• A sworn statement, signed by a counselor, social worker, health care worker, member of the clergy, shelter worker, legal advocate, or other professional who has helped you or your family member deal with the effects of the abusive behavior; This statement needs to say, “signed under penalties of perjury.”
  • Your sworn statement, that says you are a victim of abusive behavior. You need to sign the statement and it needs to say, “signed under penalties of perjury.”

Your employer cannot keep the documentation very long. After they decide if you are eligible for the time off, they must give the documentation back to you or destroy it.

Important

Your employer cannot require you to provide documentation of

  • an arrest,
  • a conviction, or
  • law enforcement documentation, like a police report of the abusive behavior.

If it was an emergency how much time do I have to give my employer the documentation?

30 days.

If you had to take time off from work and you could not give your employer advance notice, you have 30 days to give your employer the documentation they require.

Your employer can only take action against you if you:

  • took emergency time off, and
  • gave no advance notice, and
  • did not give them the documentation they asked for within 30 days of the last day you were off.

Is my information about taking time off from work because of abuse confidential?

Your employer must keep confidential everything you have shared with them about taking leave because of abuse.  They can only share the information with anyone else if:

  • you ask or agree in writing;
  • a court orders it;
  • state or federal law requires it;
  • law enforcement, including the attorney general, needs it for an investigation; or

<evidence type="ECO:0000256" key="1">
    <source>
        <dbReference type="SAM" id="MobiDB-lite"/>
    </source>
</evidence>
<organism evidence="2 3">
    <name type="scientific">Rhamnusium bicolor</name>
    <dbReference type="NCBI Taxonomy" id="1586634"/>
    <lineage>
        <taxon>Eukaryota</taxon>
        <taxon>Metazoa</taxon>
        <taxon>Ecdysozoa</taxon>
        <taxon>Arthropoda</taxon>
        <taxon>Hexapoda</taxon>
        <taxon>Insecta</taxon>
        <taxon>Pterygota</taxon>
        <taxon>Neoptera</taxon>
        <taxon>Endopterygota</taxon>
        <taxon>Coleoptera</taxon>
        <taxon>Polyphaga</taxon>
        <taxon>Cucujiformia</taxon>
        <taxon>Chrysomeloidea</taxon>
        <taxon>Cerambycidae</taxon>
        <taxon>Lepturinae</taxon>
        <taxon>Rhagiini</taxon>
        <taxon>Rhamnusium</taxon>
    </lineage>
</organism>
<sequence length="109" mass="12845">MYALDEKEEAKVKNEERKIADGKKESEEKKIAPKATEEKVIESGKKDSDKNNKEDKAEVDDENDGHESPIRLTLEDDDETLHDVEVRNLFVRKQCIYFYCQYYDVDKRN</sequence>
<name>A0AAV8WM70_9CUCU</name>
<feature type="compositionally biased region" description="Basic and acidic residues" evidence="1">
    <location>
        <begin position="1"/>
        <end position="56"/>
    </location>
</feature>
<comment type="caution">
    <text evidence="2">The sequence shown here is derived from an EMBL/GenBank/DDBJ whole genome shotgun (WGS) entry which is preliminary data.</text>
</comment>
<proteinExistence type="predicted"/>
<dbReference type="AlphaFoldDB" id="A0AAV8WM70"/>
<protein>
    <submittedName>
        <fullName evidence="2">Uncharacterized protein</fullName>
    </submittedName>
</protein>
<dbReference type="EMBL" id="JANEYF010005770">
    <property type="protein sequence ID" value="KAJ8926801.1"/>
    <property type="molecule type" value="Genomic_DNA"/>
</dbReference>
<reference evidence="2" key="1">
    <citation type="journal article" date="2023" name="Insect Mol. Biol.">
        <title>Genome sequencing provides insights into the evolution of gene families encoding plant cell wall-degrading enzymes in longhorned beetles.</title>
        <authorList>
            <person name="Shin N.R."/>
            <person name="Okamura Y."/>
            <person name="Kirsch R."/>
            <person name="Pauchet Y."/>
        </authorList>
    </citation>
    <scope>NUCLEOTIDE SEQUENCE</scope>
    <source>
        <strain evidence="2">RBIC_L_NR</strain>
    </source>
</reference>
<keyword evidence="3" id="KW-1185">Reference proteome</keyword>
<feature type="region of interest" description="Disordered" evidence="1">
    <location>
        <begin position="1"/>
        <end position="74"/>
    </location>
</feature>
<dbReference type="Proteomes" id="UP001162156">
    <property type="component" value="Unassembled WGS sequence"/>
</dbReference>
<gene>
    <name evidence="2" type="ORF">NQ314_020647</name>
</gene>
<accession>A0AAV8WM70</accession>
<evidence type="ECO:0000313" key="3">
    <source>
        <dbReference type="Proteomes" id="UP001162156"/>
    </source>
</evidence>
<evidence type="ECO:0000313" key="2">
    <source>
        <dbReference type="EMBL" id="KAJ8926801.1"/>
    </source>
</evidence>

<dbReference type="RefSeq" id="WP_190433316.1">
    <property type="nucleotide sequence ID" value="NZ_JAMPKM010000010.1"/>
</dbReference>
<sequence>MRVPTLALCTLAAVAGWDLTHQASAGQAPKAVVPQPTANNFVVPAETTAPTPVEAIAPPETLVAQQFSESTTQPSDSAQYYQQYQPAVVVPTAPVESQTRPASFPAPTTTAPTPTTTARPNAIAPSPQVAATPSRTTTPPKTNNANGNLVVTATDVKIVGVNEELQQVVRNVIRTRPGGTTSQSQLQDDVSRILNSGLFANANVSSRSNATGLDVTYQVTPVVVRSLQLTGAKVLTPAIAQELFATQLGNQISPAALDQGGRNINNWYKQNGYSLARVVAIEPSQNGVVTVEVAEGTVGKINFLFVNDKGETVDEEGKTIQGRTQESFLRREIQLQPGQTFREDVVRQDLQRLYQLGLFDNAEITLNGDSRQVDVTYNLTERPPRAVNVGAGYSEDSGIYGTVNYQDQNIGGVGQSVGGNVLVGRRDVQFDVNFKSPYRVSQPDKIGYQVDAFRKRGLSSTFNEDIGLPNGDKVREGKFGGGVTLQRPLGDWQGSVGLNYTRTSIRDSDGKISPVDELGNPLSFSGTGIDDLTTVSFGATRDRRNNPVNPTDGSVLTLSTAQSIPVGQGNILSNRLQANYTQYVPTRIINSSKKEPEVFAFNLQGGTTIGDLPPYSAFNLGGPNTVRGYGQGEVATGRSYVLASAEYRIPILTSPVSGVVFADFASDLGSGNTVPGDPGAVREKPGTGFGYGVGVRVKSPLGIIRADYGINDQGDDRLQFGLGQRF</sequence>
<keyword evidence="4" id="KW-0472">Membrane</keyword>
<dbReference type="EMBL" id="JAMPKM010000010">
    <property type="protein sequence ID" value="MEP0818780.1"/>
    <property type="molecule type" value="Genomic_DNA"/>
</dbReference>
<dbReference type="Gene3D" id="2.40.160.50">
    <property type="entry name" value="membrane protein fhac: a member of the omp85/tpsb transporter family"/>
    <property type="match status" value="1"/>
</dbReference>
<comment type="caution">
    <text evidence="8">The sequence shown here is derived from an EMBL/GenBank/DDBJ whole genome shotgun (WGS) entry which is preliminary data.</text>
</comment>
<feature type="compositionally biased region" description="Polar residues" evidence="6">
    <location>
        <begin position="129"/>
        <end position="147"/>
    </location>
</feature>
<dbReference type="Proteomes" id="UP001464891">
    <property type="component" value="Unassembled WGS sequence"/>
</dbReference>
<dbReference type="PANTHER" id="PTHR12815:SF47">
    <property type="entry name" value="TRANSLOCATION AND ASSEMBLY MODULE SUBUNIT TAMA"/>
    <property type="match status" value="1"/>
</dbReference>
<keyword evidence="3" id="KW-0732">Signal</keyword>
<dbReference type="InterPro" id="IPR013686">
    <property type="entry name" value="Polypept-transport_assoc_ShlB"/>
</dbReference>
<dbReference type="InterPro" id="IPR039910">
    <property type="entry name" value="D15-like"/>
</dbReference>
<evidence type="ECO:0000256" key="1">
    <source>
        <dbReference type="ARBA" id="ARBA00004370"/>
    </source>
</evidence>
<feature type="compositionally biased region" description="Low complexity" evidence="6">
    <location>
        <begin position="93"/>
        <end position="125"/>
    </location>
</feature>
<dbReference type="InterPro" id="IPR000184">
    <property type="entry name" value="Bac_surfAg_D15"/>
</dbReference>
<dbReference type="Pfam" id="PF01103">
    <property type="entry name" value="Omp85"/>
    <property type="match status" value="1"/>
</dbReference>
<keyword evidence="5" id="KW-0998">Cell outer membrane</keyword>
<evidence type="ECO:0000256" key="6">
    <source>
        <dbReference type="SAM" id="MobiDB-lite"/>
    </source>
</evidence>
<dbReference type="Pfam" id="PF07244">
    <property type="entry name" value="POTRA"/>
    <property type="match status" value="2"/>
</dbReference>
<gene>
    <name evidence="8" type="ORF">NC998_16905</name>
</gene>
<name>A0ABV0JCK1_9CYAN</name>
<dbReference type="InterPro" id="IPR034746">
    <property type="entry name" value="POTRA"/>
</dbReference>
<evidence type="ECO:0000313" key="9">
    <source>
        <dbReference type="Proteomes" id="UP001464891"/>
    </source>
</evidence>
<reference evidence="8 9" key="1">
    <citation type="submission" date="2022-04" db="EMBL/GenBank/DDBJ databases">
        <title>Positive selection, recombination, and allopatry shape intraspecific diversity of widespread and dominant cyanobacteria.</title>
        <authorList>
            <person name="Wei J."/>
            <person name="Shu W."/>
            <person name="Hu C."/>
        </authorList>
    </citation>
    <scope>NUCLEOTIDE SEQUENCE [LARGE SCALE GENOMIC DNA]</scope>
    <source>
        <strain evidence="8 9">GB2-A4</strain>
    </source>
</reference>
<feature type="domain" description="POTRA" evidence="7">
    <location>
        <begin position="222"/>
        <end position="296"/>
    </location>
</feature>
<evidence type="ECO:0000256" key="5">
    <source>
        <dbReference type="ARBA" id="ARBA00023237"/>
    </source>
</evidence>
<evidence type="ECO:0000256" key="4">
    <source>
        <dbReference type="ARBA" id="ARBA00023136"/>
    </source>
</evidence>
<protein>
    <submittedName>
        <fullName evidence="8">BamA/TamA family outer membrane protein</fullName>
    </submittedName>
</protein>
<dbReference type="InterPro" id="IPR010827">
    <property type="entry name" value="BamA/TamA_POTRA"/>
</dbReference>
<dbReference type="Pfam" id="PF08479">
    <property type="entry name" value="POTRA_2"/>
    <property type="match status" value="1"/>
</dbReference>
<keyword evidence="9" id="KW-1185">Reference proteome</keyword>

• it is necessary to protect your safety or the safety of other employees at the workplace.

Do I have to use up other employee leave first?

Yes.  Before you can take time off from work because of abuse under this law, your employer has the right to make you use up all your available leave first. This includes:

  • annual leave,
  • vacation,
  • personal time off, and
  • sick leave.

But, your employer does not have to require you to use up other leave first. 

Can my employer tell me that I cannot have the time off if I am in contact with the abusive person?

No. Your employer cannot tell you what to do about the abusive person.

What is “abuse?”

Abuse is:

  • Hurting you physically,
  • Trying to hurt you physically,
  • Threatening to seriously hurt you physically,
  • Physically forcing you to have sex,
  • Threatening or pressuring you so that feel you must have sex,
  • Having sex with your child,
  • Threatening to have sex with your child,
  • “Mental abuse” like intimidating, threatening, or terrorizing you;
  • Keeping you from getting medical care, housing, food, or other necessities of life;
  • “Restraining your liberty,” like stopping you from spending your own money, seeing your friends or family, or going about your business.

What is “abusive behavior?”

Abusive behavior is

What is “domestic violence?”

Domestic violence is abuse against:

  • you, or
  • a member of your family

by:

  • your current or former spouse,
  • your family member’s current or former spouse,
  • the other parent of your child,
  • the other parent of a family member’s child,
  • someone you live with or you used to live with,
  • someone your family member lives with or used to live with,
  • someone related to you by blood or marriage, or
  • someone you or your family member
    • dates or used to date or
    • is engaged to or was engaged to.

Who counts as my family member?

Your “family member” can be:

  • Your spouse,
  • Your boyfriend or girlfriend if you are living together,
  • Your fiancé or fiancée if you are living together,
  • The other parent of your child. You do not have to have ever lived with that parent,
  • Your parent, step-parent, child, step-child, brother, sister, grandparent or grandchild, or
  • Your guardian or someone you are guardian of.
Produced by Attorney Jeff Wolf for MassLegalHelp
Last Updated October 2016